The afternoon commenced with a welcome from four very impressive young people: Sairah; Fabio; Chloe; and Dylan. Confidently addressing the audience of 400, these young people talked with passion, humility and humour – setting the tone for the rest of the afternoon.

A powerful drama performance from a group of equally impressive young people followed which highlighted some of the barriers and challenges young people face on a daily basis. Having a mentor has helped many overcome these challenges.

Also particularly powerful for me was a young girl Shannon’s very personal account of how the support and encouragement of her mentor helped her develop the confidence to achieve things she had never imagined – including becoming Head Girl for her school, captain of the basketball team, basketball coach for younger students and an aspiration to become a teacher. In her own words “Marie helped me find my wings and now I’m flying”.

I was also struck by John, a 15-year old boy who is the carer for his two younger brothers. Last year GCPH did some work that explored the prevalence, health and future expectations of young carers in Glasgow. As well as highlighting that there may be more young carers in Glasgow than previously thought – almost 1-in-8 secondary pupils surveyed said they provided care and a third of those providing care said no one knew about it – the study also found that alongside some of the poorer health outcomes and other challenges they face, young carers were less likely to see themselves entering further or higher education. Through the support of his mentor, John shared how he had realised the importance and relevance of school for him and the belief that he could aspire to go on to further education.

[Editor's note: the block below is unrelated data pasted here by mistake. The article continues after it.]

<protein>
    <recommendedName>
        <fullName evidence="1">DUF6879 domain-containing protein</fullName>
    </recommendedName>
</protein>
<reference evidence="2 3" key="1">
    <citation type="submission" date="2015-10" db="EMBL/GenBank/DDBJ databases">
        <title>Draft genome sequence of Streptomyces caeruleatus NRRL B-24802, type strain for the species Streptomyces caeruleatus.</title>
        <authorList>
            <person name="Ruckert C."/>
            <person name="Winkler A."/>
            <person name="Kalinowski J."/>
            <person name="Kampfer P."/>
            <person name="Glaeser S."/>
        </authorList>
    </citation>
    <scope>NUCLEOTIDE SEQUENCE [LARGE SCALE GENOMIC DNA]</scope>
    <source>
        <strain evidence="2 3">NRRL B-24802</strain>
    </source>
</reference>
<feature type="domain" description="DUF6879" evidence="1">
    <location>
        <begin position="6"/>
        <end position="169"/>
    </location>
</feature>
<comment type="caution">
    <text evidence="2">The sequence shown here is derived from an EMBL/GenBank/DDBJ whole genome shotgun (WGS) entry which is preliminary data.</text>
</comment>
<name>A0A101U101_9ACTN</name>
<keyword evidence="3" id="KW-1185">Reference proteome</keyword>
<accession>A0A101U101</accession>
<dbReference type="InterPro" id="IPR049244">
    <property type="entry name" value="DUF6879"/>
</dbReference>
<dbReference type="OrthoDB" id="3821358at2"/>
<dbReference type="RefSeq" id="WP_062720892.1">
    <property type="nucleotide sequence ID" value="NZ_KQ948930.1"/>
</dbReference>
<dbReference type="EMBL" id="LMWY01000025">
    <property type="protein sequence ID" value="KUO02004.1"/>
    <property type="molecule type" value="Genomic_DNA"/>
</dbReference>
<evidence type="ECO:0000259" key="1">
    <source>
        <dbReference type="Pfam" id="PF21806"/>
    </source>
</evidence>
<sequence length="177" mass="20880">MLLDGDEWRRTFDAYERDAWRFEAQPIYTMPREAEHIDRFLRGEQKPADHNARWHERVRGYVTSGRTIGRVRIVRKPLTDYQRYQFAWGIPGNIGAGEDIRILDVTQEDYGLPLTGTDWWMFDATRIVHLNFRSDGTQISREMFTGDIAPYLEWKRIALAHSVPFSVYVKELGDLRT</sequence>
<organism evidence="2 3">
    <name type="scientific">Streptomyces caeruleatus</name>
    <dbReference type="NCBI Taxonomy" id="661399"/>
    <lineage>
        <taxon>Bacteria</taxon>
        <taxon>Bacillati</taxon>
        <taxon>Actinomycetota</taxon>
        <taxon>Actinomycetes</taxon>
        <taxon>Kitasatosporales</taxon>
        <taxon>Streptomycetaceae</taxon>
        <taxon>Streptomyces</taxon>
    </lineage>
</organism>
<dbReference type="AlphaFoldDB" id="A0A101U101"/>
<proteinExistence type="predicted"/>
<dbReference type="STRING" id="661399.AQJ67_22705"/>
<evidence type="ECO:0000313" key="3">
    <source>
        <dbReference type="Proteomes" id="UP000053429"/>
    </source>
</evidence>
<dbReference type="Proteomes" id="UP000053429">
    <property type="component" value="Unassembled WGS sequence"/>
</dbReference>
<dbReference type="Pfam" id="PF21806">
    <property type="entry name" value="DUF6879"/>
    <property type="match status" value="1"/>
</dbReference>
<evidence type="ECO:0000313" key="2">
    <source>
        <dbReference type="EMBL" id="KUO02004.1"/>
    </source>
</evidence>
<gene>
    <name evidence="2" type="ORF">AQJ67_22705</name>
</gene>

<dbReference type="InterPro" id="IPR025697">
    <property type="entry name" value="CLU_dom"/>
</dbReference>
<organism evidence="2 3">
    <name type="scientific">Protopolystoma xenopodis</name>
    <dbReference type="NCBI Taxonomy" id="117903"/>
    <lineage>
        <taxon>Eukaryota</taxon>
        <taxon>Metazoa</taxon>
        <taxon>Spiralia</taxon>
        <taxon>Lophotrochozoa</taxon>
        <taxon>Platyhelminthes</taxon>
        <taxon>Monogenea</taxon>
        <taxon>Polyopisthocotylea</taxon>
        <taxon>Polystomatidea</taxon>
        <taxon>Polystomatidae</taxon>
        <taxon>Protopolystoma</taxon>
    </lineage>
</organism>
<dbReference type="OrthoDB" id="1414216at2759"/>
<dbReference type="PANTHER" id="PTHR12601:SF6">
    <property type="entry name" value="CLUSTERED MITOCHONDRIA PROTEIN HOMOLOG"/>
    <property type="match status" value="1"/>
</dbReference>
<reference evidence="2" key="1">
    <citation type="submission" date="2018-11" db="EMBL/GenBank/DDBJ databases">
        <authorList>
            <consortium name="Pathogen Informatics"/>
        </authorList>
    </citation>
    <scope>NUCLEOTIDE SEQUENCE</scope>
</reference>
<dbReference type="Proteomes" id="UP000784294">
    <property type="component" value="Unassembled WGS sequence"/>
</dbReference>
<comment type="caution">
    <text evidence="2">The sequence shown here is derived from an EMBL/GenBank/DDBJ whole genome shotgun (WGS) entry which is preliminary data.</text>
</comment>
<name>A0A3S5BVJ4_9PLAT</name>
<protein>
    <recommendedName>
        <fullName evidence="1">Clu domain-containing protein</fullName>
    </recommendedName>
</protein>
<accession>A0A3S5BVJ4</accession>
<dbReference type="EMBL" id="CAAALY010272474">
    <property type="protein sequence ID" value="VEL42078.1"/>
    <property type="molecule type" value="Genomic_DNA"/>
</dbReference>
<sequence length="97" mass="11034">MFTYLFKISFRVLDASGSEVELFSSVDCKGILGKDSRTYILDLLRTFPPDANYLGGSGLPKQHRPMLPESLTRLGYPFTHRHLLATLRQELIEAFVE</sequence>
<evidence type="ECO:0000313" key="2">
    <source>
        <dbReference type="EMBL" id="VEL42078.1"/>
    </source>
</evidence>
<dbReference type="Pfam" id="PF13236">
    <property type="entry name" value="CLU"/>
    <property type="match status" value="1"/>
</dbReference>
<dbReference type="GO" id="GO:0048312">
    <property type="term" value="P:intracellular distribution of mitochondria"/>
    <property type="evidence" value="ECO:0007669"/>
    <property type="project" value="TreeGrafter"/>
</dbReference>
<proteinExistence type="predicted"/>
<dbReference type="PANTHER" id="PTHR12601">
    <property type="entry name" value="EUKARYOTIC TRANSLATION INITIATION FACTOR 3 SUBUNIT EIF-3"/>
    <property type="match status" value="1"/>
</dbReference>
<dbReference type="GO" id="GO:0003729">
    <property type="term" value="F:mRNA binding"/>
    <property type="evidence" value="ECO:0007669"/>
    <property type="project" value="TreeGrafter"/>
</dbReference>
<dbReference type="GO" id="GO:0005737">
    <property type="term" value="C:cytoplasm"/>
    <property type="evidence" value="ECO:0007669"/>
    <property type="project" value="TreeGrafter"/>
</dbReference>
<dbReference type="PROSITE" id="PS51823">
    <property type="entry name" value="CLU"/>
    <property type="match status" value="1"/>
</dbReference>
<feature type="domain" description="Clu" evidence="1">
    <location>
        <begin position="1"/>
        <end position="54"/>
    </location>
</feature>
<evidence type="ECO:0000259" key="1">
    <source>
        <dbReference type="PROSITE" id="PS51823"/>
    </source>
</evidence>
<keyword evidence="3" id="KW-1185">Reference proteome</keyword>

MCR Pathways event second photo

Photograph courtesy of MCR Pathways

The second half of the afternoon focussed on the ingredients of MCR Pathways’ successes. Three main things were highlighted: first and foremost the young people and their willingness and openness to trust; secondly, the adults involved – the mentors, school staff, partner organisations and the MCR team; and thirdly, never losing sight of who they were and sticking to their core values while learning and evolving.